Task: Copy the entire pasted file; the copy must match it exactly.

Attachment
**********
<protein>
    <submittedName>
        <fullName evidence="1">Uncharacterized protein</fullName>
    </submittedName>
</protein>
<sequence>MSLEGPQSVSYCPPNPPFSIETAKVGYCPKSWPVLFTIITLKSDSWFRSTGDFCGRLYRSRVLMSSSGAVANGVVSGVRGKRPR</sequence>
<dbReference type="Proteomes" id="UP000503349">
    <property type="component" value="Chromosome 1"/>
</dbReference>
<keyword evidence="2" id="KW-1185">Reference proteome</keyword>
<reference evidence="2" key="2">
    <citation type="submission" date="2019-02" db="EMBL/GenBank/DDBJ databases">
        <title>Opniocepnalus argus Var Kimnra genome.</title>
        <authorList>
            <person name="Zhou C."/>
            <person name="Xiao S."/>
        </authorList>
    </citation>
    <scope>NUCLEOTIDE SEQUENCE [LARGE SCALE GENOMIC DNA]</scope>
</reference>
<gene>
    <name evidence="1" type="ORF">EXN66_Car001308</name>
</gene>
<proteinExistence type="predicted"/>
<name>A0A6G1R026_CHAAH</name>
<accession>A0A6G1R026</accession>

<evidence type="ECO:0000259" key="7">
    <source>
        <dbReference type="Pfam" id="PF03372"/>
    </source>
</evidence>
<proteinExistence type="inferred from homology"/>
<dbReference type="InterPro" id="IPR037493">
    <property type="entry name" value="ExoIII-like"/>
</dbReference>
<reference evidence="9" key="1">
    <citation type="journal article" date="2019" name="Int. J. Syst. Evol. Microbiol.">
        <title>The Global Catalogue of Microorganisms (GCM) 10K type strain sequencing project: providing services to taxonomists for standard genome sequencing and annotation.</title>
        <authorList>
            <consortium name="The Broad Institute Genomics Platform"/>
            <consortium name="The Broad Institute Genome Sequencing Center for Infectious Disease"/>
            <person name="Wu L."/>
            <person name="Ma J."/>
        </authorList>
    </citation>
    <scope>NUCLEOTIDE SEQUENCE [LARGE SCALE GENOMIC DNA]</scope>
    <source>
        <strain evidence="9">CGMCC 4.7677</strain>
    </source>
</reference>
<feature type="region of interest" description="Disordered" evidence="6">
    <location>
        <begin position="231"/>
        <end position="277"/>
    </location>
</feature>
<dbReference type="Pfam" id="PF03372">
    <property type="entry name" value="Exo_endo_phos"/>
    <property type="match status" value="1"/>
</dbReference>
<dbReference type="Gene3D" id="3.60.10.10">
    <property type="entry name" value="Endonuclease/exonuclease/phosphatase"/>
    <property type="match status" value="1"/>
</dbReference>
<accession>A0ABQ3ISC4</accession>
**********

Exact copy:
<protein>
    <submittedName>
        <fullName evidence="1">Uncharacterized protein</fullName>
    </submittedName>
</protein>
<sequence>MSLEGPQSVSYCPPNPPFSIETAKVGYCPKSWPVLFTIITLKSDSWFRSTGDFCGRLYRSRVLMSSSGAVANGVVSGVRGKRPR</sequence>
<dbReference type="Proteomes" id="UP000503349">
    <property type="component" value="Chromosome 1"/>
</dbReference>
<keyword evidence="2" id="KW-1185">Reference proteome</keyword>
<reference evidence="2" key="2">
    <citation type="submission" date="2019-02" db="EMBL/GenBank/DDBJ databases">
        <title>Opniocepnalus argus Var Kimnra genome.</title>
        <authorList>
            <person name="Zhou C."/>
            <person name="Xiao S."/>
        </authorList>
    </citation>
    <scope>NUCLEOTIDE SEQUENCE [LARGE SCALE GENOMIC DNA]</scope>
</reference>
<gene>
    <name evidence="1" type="ORF">EXN66_Car001308</name>
</gene>
<proteinExistence type="predicted"/>
<name>A0A6G1R026_CHAAH</name>
<accession>A0A6G1R026</accession>

<evidence type="ECO:0000259" key="7">
    <source>
        <dbReference type="Pfam" id="PF03372"/>
    </source>
</evidence>
<proteinExistence type="inferred from homology"/>
<dbReference type="InterPro" id="IPR037493">
    <property type="entry name" value="ExoIII-like"/>
</dbReference>
<reference evidence="9" key="1">
    <citation type="journal article" date="2019" name="Int. J. Syst. Evol. Microbiol.">
        <title>The Global Catalogue of Microorganisms (GCM) 10K type strain sequencing project: providing services to taxonomists for standard genome sequencing and annotation.</title>
        <authorList>
            <consortium name="The Broad Institute Genomics Platform"/>
            <consortium name="The Broad Institute Genome Sequencing Center for Infectious Disease"/>
            <person name="Wu L."/>
            <person name="Ma J."/>
        </authorList>
    </citation>
    <scope>NUCLEOTIDE SEQUENCE [LARGE SCALE GENOMIC DNA]</scope>
    <source>
        <strain evidence="9">CGMCC 4.7677</strain>
    </source>
</reference>
<feature type="region of interest" description="Disordered" evidence="6">
    <location>
        <begin position="231"/>
        <end position="277"/>
    </location>
</feature>
<dbReference type="Pfam" id="PF03372">
    <property type="entry name" value="Exo_endo_phos"/>
    <property type="match status" value="1"/>
</dbReference>
<dbReference type="Gene3D" id="3.60.10.10">
    <property type="entry name" value="Endonuclease/exonuclease/phosphatase"/>
    <property type="match status" value="1"/>
</dbReference>
<accession>A0ABQ3ISC4</accession>